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Subject: DOCBOOK: Re: RELAX NG and DocBook

/ Michael Smith <smith@xml-doc.org> was heard to say:
| Elliotte Rusty Harold <elharo@metalab.unc.edu> writes:
| > I'm not that familiar with Relax. Can it handle the entity
| > declarations DocBook needs?

No. The problem with entities is that they are resolved at parse time
and all of the schema languages that have been invented recently
operate on the infoset which exists only *after* parsing.

So the declaration of an entity, even though it could be expressed in
the schema, wouldn't be available to the parser when it was needed.

Like I said a few minutes ago, it's angle-brackets in attribute values
that's the toughest nut to crack.

| Norm can answer this much better than I can, but I'll make an attempt,
| and just hope I don't garble it too much or get anything wrong...

Nothing wrong with your answer, Mike, I just wasn't sure it answered the
question Elliotte was asking :-)

| One of the distinguishing traits/benefits of RELAX NG validation is
| that it makes no changes to the infoset of a document. Because of
| that, you cannot use a RELAX NG schema to specify entities (or
| notations), and you can't specify attribute defaults in RELAX NG
| directly -- you have to use a separate-namespace annotation mechanism
| instead (the "a:defaultValue" attribute):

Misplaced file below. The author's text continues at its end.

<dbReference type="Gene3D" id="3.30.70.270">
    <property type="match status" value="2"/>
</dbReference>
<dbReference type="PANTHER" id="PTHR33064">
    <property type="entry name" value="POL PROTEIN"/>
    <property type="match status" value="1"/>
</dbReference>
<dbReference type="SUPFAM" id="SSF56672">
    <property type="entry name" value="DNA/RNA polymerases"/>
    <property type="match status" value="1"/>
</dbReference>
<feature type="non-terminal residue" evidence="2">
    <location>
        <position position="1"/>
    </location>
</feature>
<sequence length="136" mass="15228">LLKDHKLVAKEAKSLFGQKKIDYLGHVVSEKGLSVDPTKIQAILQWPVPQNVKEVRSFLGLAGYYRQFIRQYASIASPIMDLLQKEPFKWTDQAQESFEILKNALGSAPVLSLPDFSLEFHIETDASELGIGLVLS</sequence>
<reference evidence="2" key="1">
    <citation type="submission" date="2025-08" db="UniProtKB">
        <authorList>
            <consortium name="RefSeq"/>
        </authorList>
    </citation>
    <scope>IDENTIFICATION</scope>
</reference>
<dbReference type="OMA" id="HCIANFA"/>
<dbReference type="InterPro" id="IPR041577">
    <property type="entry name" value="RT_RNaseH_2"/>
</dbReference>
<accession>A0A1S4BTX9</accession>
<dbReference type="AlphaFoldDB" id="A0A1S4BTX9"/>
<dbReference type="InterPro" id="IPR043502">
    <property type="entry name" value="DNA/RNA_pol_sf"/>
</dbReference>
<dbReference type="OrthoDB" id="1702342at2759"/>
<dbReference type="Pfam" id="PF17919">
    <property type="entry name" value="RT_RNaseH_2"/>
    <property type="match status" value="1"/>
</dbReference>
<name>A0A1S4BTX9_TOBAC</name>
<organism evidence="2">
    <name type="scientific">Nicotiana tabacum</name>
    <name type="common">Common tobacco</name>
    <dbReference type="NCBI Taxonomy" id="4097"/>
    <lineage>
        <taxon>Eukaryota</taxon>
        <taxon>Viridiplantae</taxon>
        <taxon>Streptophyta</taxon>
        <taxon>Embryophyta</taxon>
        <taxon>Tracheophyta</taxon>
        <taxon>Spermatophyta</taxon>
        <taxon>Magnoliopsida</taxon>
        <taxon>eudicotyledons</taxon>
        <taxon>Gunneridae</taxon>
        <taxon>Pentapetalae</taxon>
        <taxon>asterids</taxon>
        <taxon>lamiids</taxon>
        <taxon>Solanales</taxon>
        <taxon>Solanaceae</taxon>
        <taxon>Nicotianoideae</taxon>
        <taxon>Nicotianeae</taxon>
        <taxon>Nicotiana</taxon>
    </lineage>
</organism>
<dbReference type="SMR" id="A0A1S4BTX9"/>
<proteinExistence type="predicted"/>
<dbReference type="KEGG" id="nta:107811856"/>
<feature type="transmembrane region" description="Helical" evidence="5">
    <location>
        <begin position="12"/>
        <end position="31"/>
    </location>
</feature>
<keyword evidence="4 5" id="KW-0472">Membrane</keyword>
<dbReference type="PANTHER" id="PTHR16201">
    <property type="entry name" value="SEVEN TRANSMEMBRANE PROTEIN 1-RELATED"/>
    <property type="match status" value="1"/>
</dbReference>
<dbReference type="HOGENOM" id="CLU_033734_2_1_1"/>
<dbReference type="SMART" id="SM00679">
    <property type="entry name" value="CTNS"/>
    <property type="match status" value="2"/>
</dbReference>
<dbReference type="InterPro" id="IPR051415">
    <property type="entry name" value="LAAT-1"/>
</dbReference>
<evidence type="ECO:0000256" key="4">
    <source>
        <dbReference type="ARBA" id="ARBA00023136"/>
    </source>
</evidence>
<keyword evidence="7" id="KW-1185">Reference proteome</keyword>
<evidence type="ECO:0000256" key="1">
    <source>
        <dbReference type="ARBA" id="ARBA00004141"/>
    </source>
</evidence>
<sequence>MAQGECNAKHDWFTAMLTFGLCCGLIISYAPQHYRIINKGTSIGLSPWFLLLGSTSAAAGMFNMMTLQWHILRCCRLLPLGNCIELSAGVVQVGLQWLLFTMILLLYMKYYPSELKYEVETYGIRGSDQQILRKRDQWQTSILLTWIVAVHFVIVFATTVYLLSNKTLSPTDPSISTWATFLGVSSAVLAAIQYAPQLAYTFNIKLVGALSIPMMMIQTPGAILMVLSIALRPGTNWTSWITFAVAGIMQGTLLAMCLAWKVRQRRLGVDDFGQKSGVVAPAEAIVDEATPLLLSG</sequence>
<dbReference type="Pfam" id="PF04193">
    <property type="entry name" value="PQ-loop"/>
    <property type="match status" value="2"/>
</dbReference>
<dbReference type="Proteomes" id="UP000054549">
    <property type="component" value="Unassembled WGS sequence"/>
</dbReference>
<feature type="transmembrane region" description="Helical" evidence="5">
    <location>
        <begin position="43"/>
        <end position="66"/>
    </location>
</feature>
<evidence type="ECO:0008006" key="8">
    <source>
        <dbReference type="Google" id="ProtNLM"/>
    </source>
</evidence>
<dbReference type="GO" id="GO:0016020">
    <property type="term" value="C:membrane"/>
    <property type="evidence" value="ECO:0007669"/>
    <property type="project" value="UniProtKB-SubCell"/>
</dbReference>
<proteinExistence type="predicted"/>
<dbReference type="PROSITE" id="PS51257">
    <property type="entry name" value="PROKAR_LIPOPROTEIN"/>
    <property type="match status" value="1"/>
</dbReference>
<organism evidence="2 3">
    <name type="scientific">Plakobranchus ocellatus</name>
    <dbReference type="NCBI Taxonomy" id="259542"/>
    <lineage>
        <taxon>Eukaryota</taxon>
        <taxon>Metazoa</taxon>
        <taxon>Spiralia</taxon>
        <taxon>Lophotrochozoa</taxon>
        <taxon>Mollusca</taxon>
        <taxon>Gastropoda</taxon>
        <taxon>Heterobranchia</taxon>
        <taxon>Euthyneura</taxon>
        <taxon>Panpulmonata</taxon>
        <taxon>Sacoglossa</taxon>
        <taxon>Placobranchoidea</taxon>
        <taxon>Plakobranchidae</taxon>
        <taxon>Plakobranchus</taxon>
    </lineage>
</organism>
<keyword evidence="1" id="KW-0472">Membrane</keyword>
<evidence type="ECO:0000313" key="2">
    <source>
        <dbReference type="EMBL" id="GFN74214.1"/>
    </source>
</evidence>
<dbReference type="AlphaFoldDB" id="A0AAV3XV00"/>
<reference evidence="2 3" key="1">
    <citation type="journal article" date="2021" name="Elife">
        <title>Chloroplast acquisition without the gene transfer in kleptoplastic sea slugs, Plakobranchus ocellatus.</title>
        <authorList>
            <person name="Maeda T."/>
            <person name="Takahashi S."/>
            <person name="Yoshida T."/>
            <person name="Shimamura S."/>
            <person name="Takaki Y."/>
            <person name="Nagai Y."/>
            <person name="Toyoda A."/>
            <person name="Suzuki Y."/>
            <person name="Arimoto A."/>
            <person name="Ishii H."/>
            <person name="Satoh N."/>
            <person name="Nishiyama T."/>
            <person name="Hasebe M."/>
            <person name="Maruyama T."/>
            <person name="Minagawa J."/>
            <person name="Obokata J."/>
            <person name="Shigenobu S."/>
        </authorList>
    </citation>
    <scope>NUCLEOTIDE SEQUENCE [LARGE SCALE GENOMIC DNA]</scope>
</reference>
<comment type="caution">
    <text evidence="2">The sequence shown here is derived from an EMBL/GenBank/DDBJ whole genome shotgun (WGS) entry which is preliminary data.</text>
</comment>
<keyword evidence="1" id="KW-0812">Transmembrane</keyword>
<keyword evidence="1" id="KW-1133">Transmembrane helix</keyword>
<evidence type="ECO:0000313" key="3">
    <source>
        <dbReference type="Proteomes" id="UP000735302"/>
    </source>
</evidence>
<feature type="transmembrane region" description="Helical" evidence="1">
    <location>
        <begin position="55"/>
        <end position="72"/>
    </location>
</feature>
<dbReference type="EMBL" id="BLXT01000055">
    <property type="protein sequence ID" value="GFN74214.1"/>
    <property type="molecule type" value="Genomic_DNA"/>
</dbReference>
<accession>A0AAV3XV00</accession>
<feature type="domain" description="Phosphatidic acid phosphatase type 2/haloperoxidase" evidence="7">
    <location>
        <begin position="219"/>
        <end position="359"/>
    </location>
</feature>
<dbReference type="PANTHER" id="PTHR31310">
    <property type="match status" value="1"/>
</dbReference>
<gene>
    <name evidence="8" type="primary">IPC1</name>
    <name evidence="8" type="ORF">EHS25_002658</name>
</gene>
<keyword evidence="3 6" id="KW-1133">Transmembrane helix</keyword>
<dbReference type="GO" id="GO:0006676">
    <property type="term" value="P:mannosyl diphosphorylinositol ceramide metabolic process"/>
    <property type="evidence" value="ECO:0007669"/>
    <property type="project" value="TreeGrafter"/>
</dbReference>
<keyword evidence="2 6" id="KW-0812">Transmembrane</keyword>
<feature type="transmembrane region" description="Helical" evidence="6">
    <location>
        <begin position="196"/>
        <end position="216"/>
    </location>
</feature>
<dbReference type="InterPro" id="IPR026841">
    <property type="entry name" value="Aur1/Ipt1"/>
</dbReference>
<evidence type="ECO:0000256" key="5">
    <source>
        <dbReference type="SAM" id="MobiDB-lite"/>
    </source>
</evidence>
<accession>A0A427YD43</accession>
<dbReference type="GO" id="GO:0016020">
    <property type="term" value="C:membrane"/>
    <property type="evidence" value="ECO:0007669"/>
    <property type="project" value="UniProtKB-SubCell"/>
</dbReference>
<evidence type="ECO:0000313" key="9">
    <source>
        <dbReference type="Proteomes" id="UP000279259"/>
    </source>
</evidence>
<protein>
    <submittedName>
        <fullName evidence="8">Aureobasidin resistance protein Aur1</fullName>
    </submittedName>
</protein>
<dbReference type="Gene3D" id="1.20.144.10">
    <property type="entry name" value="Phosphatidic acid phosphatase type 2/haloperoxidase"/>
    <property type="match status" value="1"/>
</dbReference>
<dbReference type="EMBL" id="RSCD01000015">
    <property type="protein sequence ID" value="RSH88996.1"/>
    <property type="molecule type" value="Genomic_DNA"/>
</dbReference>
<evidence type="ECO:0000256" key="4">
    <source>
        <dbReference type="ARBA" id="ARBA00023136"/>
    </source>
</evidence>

This is a bug or a feature, I suppose, depending on your point of view.

The problem with defaulted attribute values and other things in your
DTD or schema, is that it's really a subtle sort of transformation.
It's not related to validation, directly, and it really means that the
document you're looking at is *different* depending on whether or not
you validated it, which it can definitely be argued is a bad thing.

| But I think most or all of the parameter entity reference in the
| DocBook DTD can be handled in a RELAX NG schema using the RELAX NG
| <externalref> element and "named patterns" (using the <define> and
| <ref> elements) as discussed in the RELAX NG tutorial:

Yeah, I don't think it's PEs that are at issue. Those are mostly
invisible to the end user. General entities are the problem.

| And James Clark has put together a tool, DTDinst, for converting
| existing DTDs into XML syntax -- either valid RELAX NG syntax or an
| intermediate XML syntax specific to DTDinst.

And it does an amazing job. He really unwinds the parameter entities
in deeply clever ways.

                                        Be seeing you,

Norman Walsh <ndw@nwalsh.com>      | One stops being a child when one
http://www.oasis-open.org/docbook/ | realizes that telling one's
Chair, DocBook Technical Committee | trouble does not make it
                                   | better.--Cesare Pavese

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